Pointing out that the right to dissent should be the central focus of press freedom, independent journalist P. Sainath struck a dissenting note in the report submitted by the Index Monitoring Cell (IMC), set up by the Information and Broadcasting Ministry with stakeholders, to improve India’s ranking in the World Press Freedom Index and to evolve an objective yardstick to gauge media freedom.
“The right to dissent is very central...You know there are people filing FIRs and taking legal action against journalists (and other citizens) under the Epidemic Act, Disaster Act, sedition laws. We are shutting down the Internet for six months or more for whole regions,” Mr. Sainath made this observation, in his 12-page dissent note, along with three indices with a complete list of journalists, activists and stand-up comedians who have been arrested and intimidated by the State in the last one year.
Mr. Sainath pointed out that the report failed in its objective to analyse the World Press Freedom Index (of Paris-based Reporters Without Borders or RSF), and India’s performance in it with a view to identify areas of strengths and concern related to press freedom in India. To draw attention to the stranglehold of several laws on press freedom, Mr. Sainath pointed out 52-media related laws and their misuse by the State in intimidating journalists, adding that there was a complete lack of accountability of the state in the misuse of laws.
The 15-member committee, which had four meetings between May and December last year, has four journalists and government functionaries. Chaired by Kuldeep Singh Dhatwalia, Principal Director General of the Press Information Bureau, the committee has 10 government employees. Among the key recommendations is the decriminalising of defamation. India is one of the few countries in the world to criminalise defamation. The panel has also recommended that consent of the Press Council of India is a prerequisite before filing an FIR against the media or a publication.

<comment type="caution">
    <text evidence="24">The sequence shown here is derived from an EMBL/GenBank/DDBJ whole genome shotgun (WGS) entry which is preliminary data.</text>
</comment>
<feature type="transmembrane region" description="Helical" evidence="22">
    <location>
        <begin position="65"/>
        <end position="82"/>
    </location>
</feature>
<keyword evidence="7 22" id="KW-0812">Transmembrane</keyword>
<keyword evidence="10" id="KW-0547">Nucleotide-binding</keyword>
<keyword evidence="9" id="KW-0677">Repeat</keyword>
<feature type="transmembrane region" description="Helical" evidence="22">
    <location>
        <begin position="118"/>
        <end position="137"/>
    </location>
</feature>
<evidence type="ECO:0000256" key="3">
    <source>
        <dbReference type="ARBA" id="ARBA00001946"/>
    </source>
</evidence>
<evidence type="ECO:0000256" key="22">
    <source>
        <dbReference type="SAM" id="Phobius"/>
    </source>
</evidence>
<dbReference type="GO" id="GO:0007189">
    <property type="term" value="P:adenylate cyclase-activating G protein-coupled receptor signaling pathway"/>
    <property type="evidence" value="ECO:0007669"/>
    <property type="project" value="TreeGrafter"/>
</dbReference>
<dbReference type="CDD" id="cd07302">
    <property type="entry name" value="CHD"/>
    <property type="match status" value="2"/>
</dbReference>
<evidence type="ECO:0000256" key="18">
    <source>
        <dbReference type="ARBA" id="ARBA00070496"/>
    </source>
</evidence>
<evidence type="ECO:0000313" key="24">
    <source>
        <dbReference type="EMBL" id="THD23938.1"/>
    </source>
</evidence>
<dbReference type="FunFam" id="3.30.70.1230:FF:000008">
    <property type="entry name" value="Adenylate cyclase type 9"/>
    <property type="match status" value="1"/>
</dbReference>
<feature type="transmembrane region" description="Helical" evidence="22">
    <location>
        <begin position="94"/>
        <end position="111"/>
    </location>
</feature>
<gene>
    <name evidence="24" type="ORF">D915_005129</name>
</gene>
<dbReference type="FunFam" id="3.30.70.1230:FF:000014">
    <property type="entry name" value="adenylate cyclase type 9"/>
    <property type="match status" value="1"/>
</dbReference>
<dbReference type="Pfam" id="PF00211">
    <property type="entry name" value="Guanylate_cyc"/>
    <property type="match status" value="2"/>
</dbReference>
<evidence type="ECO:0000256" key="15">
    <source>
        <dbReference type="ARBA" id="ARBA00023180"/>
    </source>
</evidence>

The meeting of the panel comes in the backdrop of a steady decline in India’s ranking in press freedom. In 2020, RSF had ranked India 142nd among 180 countries on the World Press Freedom Index 2020. India’s rank has fallen steadily over the past decade and continues to fall. More recently, the U.S.-based Freedom House’s Freedom in the World Report, 2021, had downgraded India’s status from a free country to a “partly free” country.
The IMC draft also comes in the backdrop of the operationalising of new guidelines on digital news platforms, OTT players and intermediaries; and a Group of Ministers set up with the objective of neutralising journalists critical of the present dispensation.